BAGHDAD, (AFP) — Large volumes of diesel fuel destined for Iraq’s power stations are stolen each month by transportation contractors in cahoots with electricity ministry officials, an inspector said on Thursday.
Such theft is exacerbating life in Iraq where ordinary citizens receive no more than six hours of state-supplied electricity a day in winter and fewer than four hours in the summer.
Those who can afford it get added supplies from private generators.
“Very large volumes of the fuel sent by tankers to power stations never make it to their destinations and disappear en route,” said Alaa Mohieddin, an inspector general at the electricity ministry.
“The theft leads to shortages of about 300 to 400 megawatts of electricity per day,” he told AFP.
Mohieddin said that according to a continuing year-long investigation, the theft was being carried out by several senior electricity ministry officials working together with contractors running the transportation network.
“We are still trying to figure out the scale of the theft and exact volumes involved, but this is very big theft,” he said.
The official cited one example where 120 tankers carrying fuel in the north from the Baiji refinery to the city of Samarra had been diverted, and the fuel stolen.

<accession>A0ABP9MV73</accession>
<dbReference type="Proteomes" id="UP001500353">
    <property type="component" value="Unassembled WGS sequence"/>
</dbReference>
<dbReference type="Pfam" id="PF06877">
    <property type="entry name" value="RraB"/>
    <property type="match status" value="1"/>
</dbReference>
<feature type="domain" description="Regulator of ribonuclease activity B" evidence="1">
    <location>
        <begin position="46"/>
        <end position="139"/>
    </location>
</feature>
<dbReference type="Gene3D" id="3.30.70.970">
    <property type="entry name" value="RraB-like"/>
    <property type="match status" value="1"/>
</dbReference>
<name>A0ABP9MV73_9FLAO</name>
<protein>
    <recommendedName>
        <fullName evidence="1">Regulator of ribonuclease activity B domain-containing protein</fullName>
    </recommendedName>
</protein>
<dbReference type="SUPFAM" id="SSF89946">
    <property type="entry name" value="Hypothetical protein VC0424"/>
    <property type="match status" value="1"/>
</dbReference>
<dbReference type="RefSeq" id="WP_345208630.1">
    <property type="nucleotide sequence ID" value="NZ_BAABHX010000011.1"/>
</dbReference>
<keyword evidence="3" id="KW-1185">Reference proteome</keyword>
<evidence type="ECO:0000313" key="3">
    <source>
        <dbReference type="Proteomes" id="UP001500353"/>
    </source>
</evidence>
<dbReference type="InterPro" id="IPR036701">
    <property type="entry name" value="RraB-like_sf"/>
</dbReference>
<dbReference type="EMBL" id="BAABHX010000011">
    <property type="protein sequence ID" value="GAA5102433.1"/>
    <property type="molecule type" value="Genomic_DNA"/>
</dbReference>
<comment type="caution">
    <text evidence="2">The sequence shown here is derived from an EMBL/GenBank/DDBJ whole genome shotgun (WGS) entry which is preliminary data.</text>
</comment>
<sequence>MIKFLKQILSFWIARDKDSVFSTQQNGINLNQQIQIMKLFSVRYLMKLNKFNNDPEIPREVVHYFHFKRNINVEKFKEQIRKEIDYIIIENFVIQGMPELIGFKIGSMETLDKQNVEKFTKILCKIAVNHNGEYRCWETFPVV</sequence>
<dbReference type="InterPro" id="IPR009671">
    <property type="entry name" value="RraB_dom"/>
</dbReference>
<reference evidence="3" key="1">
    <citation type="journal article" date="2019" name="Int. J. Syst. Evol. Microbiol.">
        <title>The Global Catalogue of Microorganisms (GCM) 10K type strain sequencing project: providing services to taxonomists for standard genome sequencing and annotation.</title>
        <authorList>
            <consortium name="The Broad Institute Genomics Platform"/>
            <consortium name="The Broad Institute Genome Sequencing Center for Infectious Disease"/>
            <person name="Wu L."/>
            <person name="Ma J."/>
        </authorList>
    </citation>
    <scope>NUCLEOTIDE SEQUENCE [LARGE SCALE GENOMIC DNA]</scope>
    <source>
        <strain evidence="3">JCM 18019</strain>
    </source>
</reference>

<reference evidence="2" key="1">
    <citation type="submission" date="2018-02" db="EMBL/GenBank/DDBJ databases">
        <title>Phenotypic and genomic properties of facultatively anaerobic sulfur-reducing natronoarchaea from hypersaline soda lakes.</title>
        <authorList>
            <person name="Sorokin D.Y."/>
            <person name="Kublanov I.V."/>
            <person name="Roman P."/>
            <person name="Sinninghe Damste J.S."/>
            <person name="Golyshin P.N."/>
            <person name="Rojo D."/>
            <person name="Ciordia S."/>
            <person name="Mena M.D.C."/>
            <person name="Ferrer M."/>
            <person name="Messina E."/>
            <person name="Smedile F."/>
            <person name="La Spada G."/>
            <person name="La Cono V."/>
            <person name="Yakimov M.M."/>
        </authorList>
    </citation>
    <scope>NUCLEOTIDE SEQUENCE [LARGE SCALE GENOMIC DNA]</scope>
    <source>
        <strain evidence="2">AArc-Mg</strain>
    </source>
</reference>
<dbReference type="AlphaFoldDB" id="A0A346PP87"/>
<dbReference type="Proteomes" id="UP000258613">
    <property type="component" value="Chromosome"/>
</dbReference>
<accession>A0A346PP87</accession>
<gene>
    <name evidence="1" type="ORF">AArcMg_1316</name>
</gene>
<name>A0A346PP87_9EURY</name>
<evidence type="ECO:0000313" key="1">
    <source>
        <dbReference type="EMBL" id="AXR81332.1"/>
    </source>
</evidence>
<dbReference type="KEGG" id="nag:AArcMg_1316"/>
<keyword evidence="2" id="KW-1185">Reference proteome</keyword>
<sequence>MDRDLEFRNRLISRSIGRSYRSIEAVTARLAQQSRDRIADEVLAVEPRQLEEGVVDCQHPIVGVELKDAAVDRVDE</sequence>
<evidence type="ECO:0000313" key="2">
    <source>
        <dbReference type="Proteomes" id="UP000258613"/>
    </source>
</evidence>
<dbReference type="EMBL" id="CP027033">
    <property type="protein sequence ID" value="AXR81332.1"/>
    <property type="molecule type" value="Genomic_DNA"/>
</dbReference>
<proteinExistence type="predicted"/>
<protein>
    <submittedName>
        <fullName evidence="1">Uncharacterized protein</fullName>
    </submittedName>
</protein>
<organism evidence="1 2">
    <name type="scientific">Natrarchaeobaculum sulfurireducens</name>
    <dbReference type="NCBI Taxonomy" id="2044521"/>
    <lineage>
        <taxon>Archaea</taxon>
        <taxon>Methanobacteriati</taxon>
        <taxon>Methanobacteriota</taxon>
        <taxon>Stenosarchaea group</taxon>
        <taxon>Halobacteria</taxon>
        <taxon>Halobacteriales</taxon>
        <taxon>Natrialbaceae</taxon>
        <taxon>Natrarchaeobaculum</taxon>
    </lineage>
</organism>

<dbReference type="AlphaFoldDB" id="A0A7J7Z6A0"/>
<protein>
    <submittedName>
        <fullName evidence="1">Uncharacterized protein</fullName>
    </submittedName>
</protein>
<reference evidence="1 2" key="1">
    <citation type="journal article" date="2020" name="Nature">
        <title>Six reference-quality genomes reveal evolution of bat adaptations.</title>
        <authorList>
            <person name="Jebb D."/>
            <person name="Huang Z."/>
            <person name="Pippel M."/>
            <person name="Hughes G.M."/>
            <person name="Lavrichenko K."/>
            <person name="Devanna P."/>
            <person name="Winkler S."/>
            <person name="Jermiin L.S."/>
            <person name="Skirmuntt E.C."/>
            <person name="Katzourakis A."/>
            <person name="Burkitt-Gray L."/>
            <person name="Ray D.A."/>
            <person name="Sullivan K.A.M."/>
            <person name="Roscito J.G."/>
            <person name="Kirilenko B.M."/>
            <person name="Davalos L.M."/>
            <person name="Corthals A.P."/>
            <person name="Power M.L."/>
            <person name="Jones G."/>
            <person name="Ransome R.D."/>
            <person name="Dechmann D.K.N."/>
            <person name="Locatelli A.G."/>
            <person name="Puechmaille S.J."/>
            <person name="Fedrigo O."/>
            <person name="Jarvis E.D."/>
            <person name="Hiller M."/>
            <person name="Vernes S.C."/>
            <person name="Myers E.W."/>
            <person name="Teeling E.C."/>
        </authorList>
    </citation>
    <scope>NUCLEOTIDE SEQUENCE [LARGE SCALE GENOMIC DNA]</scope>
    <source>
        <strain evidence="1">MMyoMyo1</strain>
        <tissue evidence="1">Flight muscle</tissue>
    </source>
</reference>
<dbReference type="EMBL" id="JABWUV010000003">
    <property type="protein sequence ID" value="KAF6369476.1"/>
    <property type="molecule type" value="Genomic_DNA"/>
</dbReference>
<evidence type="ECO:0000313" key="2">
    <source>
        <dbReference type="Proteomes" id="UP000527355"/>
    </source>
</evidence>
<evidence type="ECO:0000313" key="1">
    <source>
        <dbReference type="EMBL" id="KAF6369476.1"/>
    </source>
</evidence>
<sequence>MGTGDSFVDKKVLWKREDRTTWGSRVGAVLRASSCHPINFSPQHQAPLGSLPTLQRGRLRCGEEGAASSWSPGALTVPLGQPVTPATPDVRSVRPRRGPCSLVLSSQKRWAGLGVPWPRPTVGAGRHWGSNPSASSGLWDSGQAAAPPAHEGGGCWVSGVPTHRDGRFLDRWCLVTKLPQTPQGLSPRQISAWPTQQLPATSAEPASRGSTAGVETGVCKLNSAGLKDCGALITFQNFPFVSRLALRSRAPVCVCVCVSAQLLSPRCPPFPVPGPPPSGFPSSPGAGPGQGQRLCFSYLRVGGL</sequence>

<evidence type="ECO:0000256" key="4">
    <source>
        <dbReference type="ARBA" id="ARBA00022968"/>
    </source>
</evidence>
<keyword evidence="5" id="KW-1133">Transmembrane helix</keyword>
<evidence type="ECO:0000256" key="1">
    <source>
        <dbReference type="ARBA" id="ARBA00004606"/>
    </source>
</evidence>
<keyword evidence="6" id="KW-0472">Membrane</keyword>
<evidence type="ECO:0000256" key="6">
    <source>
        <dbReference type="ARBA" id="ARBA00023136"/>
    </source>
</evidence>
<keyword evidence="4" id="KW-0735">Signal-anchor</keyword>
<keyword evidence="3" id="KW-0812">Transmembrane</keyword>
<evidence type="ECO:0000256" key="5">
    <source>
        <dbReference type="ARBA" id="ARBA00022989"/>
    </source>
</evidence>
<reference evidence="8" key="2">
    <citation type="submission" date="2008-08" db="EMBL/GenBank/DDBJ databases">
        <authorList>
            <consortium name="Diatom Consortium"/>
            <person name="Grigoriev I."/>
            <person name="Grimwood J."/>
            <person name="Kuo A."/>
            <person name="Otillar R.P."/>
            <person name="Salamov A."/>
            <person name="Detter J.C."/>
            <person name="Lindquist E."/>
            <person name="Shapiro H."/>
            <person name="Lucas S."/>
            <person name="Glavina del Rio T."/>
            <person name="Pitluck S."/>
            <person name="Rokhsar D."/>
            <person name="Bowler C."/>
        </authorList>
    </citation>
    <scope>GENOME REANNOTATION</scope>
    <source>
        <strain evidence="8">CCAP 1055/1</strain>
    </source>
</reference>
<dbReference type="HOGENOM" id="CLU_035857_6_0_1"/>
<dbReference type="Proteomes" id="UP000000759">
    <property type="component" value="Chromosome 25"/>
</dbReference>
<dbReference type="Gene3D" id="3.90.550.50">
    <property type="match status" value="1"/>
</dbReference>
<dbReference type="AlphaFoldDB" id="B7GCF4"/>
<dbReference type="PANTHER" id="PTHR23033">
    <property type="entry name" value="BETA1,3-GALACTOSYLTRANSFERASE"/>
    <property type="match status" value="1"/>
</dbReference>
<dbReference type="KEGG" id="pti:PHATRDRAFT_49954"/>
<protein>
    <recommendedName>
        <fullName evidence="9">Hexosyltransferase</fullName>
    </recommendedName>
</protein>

In another case the same month, inspectors had found that fuel from 260 tankers had gone missing en route in Baghdad.
“We tried to put a strict inspection process in place to control the theft, but faced harassment from groups inside the electricity ministry and from contractors,” Mohieddin said.
Meanwhile, electricity ministry spokesman Musa al-Mudares said that four million litres of the fuel for power stations is supplied by the oil ministry, and three million litres by Iran and private companies.
He added that Iraq had signed a contract with Iran to buy 1.5 million litres of diesel a day.
“We signed the contract yesterday (Wednesday) with the Iranian oil ministry to provide 1.5 million litres of diesel per day, but the Iranians had already begun providing us with the fuel about two weeks ago,” he said.
Mudares added that the fuel, which would generate 250 megawatts of electricity per day, would run the Sadr power station in northern Baghdad.
Iraq’s total electricity needs are 12,500 megawatts per day, but production is currently at 6,000 megawatts, with another 1,000 megawatts supplied together by Iran and Syria.
Iraq’s entire electricity network — from generation plants to hub stations and transmission lines — took a beating under the 1980-1988 war with Iraq, the 1991 Gulf War, more than a decade of UN sanctions that followed, and finally by the US invasion in 2003 and subsequent insurgent attacks.
Angry Iraqis staged violent demonstrations last summer in several southern cities over power rationing as temperatures reached 54 degrees Celsius (130 degrees Fahrenheit) and air conditioners sat idle.
Poor public services, official corruption and government inefficiency have also been behind nationwide protests since mid-February.